Quilter Cheviot|Weekly Comment

Wall street ends higher after strong jobs number

Our weekly market overview from Quilter Cheviot

By Alan McIntosh, Chief Investment Strategist

Global stock and bond markets ended lower once more last week, although a recovery into the weekend pared the declines with US equities rallying into the close to snap a four-week losing streak. The MSCI All Country index ended -0.4%, trimming year-to-date gains to +10.1%.

The main event for investors last week was the October US jobs report, which showed 336k nonfarm jobs added, around twice as many as the consensus forecast. The unemployment rate remained at 3.8% and average earnings dropped to 4.2% annually, the lowest level since June 2021. The stronger than expected headline number caused a sharp move lower in stocks as bond yields surged, although the moves reversed around the time of the Wall Street open.

The reversal could be attributed in part to the data suggesting a strong level of demand but less strong inflationary pressures as the wage growth number cooled and the participation rate came in at its highest level since the start of the pandemic, at 62.8%. It may also be a reflection of market positioning and bonds and stocks being relatively oversold from a short-term perspective. Overall, we don’t see the report as a game changer for the Federal Reserve and this was reflected in the yield on the policy-sensitive two-year Treasury yield ended the week little changed at 5.08%. Its strength may increase pressure a little on rate setters to deliver another raise in the Fed funds rate, but much will depend on other data released before they next convene.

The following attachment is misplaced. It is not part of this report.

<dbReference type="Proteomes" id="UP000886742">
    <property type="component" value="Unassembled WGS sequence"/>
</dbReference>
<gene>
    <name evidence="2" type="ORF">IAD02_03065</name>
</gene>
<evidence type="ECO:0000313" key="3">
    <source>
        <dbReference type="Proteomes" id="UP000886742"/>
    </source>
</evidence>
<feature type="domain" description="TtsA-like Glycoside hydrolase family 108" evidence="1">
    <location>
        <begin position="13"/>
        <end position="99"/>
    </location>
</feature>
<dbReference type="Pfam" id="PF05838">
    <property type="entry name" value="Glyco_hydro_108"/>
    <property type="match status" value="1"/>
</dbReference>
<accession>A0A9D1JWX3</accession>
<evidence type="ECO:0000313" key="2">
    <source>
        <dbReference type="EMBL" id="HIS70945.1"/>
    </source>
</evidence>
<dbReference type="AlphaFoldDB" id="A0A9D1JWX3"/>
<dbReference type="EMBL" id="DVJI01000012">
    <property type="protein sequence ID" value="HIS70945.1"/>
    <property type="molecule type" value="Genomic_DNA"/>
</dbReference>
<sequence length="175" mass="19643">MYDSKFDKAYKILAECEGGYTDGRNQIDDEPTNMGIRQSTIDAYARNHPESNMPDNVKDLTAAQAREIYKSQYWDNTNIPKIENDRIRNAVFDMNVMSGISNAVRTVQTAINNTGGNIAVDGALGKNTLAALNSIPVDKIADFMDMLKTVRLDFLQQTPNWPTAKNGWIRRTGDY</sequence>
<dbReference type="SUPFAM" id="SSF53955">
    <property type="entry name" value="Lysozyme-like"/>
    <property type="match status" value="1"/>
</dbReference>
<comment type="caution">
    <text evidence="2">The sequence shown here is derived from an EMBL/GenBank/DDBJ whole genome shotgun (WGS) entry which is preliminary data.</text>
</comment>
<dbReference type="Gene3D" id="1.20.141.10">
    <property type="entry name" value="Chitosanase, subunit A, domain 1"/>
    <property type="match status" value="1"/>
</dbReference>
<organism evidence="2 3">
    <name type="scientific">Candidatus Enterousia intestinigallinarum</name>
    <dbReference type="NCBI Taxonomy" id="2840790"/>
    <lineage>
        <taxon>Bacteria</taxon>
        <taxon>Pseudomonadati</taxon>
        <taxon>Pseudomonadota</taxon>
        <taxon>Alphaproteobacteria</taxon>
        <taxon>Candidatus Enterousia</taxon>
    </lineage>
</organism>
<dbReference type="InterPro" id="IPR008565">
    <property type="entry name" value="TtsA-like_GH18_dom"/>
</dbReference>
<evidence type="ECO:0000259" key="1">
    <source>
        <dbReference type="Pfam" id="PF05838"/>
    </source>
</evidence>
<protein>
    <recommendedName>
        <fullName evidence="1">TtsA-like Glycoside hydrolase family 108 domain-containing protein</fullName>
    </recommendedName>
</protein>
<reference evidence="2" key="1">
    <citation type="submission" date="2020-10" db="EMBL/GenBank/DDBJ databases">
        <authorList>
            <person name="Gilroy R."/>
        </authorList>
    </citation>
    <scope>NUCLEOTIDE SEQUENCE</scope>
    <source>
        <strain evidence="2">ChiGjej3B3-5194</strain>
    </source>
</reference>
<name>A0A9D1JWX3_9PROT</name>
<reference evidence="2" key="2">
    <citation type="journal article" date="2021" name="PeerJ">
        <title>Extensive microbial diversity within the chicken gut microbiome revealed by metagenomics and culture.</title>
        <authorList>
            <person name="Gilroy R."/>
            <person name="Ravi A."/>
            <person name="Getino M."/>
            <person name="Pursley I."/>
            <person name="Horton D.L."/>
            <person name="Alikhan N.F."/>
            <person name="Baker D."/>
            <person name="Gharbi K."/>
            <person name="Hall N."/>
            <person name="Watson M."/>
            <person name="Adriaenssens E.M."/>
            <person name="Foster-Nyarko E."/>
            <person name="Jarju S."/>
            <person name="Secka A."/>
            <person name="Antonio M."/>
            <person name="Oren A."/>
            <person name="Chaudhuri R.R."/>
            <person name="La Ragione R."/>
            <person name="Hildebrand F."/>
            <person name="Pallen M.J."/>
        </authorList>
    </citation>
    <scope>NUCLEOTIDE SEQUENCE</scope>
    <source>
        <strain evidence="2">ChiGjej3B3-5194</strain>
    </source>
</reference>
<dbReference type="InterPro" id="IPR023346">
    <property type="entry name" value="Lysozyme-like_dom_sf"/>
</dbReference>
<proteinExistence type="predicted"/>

US large-cap benchmarks ended the week 0.5% higher (+13.6% YTD), led by technology stocks where indices were up 1.6% (+29.2% YTD). The yield on the US 10-year Treasury note increased 23 basis points on the week, closing at 4.80% but down from a high of 4.89%. The US dollar ended the week little changed against sterling and the euro, at 1.22 and 1.06 respectively.  

UK stocks ended the week down 1.5% (+3.7% YTD) as the 10-year gilt yield remained closed to a 15-year high at 4.57%. The MSCI Europe ex UK fared similarly, decreasing by 1.1% (+8.0% YTD). The German 10-year yield increased by 4 basis points to 2.88% and the spread on Italian government bonds increased further in a sign of cautious investor sentiment.

Middle East conflict

Hamas attacks on Israel on Saturday morning have caused a clear market impact at the start of the new week with the oil price spiking higher, stock markets declining and safe-haven assets such as government bonds and gold catching a bid. Comparisons have been made to the 1973 Yom Kippur war and the impact that the oil embargo had on driving US inflation higher but at present the implications seem less far reaching, from the markets’ perspective.

Oil benchmarks gapped higher by around 3%-4% when they re-opened after the weekend, but they remain lower than at the start of last week. There is no immediate risk to supply, although a geopolitical risk premium in the price may be justified, especially if there is an escalation and other countries in the region, notably Iran, are drawn into the conflict.

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